Everyone knows a couple like Jack and Grace. He has looks and wealth; she has charm and elegance. You'd like to get to know Grace better. But it's difficult, because you realize Jack and Grace are never apart. Some might call this true love. Others might ask why Grace never answers the phone. Or how she can never meet for coffee, even though she doesn't work. How she can cook such elaborate meals but remain so slim. And why there are bars on one of the bedroom windows.
The Black Book
by James Patterson
Being a cop runs in Billy Harney's family. The son of Chicago's Chief of Detectives whose twin sister, Patty, also followed in their father's footsteps, there's nothing Billy won't give up for the job, including his life. Left for dead alongside his tempestuous former partner and a hard-charging assistant district attorney out for blood, Billy miraculously survives. But he remembers nothing about the events leading up to the shootout. Charged with double murder and desperate to clear his name, Billy retraces his steps to get to the bottom of what happened. When he discovers the existence of a little black book that everyone who's anyone in Chicago will stop at nothing to get their hands on, Billy suspects it contains the truth that will either set him free … or confirm his worst fears.
One Perfect Lie
by Lisa Scottoline
On the surface, One perfect lie tells the tale of the struggling single mother of a high-school pitcher, a shy kid so athletically talented that he's being recruited for a full-ride scholarship to a Division I college, with a future in major-league baseball. But the mother fears that she's losing her grip on her son because he's being lured down a darker path by one of his teammates, a secretly disturbed young man from an affluent family, whose excellent grades and fun-loving manner conceal his violent criminal plans. Add a handsome stranger who comes to town and infiltrates the high school, posing as a teacher but with a hidden agenda all his own. The mix becomes combustible when a beloved faculty member turns up dead as a suicide, in circumstances equally consistent with murder. Only then is the true identity of the fake teacher revealed, and the single mother finds herself engaged in a battle for the future, the soul, and the very life of her only son.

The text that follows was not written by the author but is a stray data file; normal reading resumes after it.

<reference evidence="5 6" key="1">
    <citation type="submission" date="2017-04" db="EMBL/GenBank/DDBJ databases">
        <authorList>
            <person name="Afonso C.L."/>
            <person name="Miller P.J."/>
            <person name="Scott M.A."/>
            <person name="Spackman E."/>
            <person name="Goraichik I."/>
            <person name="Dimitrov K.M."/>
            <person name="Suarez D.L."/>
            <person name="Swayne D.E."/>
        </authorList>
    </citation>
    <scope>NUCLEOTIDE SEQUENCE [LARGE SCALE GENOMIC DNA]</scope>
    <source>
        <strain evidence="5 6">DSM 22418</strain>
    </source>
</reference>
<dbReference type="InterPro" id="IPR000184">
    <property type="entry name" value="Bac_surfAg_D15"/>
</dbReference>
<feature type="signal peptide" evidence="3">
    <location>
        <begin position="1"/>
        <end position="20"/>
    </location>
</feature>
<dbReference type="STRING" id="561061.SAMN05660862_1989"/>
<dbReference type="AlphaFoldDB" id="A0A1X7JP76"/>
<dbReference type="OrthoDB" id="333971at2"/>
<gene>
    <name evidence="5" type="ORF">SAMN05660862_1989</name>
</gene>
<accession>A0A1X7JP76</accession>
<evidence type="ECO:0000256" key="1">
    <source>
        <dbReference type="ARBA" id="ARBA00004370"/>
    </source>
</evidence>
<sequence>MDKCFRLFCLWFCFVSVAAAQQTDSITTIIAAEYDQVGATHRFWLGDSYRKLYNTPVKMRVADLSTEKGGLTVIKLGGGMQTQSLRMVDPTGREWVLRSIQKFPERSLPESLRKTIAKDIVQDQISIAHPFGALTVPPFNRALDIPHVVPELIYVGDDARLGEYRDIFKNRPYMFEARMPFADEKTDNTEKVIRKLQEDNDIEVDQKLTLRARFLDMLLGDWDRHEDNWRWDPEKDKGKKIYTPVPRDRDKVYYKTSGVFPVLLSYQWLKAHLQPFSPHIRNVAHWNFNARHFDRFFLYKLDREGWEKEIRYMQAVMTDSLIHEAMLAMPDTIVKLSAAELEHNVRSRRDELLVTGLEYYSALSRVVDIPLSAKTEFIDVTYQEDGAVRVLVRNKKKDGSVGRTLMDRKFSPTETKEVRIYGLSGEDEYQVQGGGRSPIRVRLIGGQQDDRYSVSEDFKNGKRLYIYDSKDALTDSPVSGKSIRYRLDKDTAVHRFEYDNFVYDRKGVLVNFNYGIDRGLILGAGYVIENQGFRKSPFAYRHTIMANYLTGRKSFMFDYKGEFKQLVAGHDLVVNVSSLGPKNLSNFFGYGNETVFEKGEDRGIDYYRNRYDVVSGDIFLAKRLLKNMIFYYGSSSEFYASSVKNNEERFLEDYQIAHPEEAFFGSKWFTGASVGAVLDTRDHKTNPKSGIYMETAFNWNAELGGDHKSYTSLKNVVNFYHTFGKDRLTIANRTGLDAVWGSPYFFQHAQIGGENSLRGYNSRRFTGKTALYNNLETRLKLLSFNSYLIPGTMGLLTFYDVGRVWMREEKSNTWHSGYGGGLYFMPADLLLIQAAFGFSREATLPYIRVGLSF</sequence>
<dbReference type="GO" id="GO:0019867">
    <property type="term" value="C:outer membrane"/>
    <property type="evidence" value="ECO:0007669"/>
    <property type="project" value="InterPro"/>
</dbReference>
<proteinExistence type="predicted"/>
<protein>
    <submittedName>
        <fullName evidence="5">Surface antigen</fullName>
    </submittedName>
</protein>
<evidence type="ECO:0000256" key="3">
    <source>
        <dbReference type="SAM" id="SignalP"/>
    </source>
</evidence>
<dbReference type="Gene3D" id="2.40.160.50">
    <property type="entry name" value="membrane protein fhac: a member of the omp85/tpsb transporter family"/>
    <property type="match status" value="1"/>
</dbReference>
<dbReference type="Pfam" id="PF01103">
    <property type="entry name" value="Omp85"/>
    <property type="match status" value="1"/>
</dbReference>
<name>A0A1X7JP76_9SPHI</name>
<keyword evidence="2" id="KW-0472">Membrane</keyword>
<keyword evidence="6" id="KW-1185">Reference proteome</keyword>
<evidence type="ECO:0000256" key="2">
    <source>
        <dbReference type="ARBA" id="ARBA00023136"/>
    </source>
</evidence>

Saints for All Occasions
by Courtney J. Sullivan
Nora and Theresa Flynn are twenty-one and seventeen when they leave their small village in Ireland and journey to America. Nora is the responsible sister; she's shy and serious and engaged to a man she isn't sure that she loves. Theresa is gregarious; she is thrilled by their new life in Boston and besotted with the fashionable dresses and dance halls on Dudley Street. But when Theresa ends up pregnant, Nora is forced to come up with a plan–a decision with repercussions they are both far too young to understand. Fifty years later, Nora is the matriarch of a big Catholic family with four grown children: John, a successful, if opportunistic, political consultant; Bridget, privately preparing to have a baby with her girlfriend; Brian, at loose ends after a failed baseball career; and Patrick, Nora's favorite, the beautiful boy who gives her no end of heartache. Estranged from her sister and cut off from the world, Theresa is a cloistered nun, living in an abbey in rural Vermont. Until, after decades of silence, a sudden death forces Nora and Theresa to confront the choices they made so long ago.
Rules of Civility
by Amor Towels
A chance encounter with a handsome banker in a jazz bar on New Year's Eve 1938 catapults Wall Street secretary Katey Kontent into the upper echelons of New York society, where she befriends a shy multi-millionaire, an Upper East Side ne'er-do-well, and a single-minded widow.
The Winter Guest
by Pam Jenoff
When Helena discovers an American paratrooper stranded outside their small mountain village, wounded, but alive, she risks the safety of herself and her family, to hide Sam–a Jew. Soon her concern for the American grows into something much deeper–an attraction that will culminate in a singular act of betrayal that endangers them all–and sets in motion a chain of events that will reverberate across continents and decades.